Bode Miller's Wife Morgan Pleads for Water Safety After Daughter's Tragic Drowning

Bode Miller's wife Morgan is advocating for water safety months after the death of her daughter Emeline from drowning in a neighbor's pool.

The Olympic alpine skier's wife joined Nicole Hughes, who also lost her child from a drowning accident the same day, to discuss their tragic losses in an emotional interview on TODAY.

"I'm so grateful that we've met and unfortunately, it's on the worst of circumstances," Morgan said, as first reported by PEOPLE. "Speaking to a mother who lost a child, you don't need to explain it... We are sisters on a level that I pray no other women needs to find."

News of Emeline's death sent shockwaves June 10, with she and her husband going public after the tragic loss.

"Guilt is the most difficult thing," Morgan told TODAY on Monday about the loss. "I hope and pray and beg that it gets easier."

The grieving mother, who is pregnant with her third child, was having a playdate at a neighbor's house in Coto de Caza, California, on June 9 with Emeline, their son Nash, 3, and Bode's son Samuel, 5, while he went to his 10-year-old daughter Neesyn's softball game.

Though they were inside at the time, Emeline slipped through a back door and fell in the water. She was in the pool for approximately 30 seconds before Morgan found her. Emergency responders from the Orange County Fire Department arrived but Emeline was ultimately unable to be resuscitated. She died the next day, June 10.

The same day, and on the other side of the country, Tennessee mom Hughes was on a family vacation in Fort Morgan, Alabama, with five other families — 12 adults and 17 children under the same roof.

Hughes was cleaning up while all the kids were watching TV. She remembers splitting a brownie, handing half of it to her son Levi and biting into the other half herself. She said she hadn't even finished the brownie before she discovered Levi in the pool, TODAY reported.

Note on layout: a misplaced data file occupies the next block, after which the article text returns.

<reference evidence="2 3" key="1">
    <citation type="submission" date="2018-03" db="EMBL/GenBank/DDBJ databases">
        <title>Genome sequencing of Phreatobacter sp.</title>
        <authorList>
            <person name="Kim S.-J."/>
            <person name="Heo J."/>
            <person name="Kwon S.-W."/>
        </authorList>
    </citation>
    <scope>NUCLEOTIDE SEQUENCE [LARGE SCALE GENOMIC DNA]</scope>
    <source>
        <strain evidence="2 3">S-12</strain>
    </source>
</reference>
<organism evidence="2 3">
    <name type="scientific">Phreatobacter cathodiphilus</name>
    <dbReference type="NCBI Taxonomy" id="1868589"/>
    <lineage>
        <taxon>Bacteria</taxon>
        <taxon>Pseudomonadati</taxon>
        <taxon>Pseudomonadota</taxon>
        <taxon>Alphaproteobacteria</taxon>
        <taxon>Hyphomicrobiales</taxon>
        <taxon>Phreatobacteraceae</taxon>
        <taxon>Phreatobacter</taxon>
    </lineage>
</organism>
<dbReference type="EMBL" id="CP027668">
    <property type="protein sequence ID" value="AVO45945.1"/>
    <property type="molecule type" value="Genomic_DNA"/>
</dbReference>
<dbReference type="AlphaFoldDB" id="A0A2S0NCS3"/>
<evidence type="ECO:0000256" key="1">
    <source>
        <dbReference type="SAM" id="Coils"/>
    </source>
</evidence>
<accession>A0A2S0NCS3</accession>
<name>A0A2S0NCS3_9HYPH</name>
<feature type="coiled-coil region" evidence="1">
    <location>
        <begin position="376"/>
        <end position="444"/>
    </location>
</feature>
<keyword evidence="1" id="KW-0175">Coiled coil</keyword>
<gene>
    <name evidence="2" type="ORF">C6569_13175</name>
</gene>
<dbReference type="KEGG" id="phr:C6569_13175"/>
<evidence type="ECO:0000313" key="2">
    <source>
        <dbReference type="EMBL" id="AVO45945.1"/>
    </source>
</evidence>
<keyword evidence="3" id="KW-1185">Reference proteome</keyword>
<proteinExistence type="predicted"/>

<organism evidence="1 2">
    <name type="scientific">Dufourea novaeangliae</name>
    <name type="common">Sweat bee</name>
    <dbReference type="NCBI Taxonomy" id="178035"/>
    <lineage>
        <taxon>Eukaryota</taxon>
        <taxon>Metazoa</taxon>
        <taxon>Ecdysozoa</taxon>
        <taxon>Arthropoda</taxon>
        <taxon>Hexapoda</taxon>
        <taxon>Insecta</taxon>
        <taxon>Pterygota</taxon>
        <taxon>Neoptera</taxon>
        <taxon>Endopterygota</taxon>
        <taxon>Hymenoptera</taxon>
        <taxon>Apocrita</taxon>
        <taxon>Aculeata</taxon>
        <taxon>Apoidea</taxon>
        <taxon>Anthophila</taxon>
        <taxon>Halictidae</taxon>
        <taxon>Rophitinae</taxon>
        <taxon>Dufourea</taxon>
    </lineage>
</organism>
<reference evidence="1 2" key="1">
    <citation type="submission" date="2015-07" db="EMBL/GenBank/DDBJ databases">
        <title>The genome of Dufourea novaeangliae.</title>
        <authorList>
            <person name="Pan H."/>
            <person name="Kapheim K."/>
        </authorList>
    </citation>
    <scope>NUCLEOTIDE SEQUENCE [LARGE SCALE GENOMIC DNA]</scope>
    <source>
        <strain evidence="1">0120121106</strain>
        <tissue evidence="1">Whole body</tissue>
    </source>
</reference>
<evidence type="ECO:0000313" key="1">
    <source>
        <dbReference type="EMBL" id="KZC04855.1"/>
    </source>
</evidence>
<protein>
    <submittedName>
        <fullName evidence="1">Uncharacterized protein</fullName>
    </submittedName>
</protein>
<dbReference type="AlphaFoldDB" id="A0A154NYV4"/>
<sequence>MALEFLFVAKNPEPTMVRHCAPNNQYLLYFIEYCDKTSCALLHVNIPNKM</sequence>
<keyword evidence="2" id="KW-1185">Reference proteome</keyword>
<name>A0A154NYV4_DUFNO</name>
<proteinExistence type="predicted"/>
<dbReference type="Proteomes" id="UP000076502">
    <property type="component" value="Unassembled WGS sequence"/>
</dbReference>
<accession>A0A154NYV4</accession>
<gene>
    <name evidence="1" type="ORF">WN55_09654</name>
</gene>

"I have relived this, I have retraced my steps. What was I even doing? I don't know," she told the news program. "I put the brownie in my mouth, I didn't sit down, I didn't even have a conversation with anybody... No one was drinking, I wasn't on my phone. I was just wiping up SpaghettiOs."

There were several doctors in the vacation home, including Levi's dad, but their efforts to save the boy's life were not successful.

Though both mothers have suffered unimaginable pain, they're choosing to channel their hurt toward increasing drowning safety education.

Morgan explained to TODAY that while drowning is always a concern, "the intensity behind the conversation" isn't strong enough.

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"It is 100 percent preventable," she said. "You need to think of water completely differently. We're sitting here and I'm looking outside at my pool and that is a lion. That is a kidnapper. That is something that can take my child in 30 seconds. And the moment those 30 seconds are up, the likelihood of you getting your child back is pretty close to zero."

Both mothers hope to launch a campaign with the American Academy of Pediatrics that would help parents learn where and when drowning occurs, while urging doctors to make water safety conversations to be part of every pediatric checkup.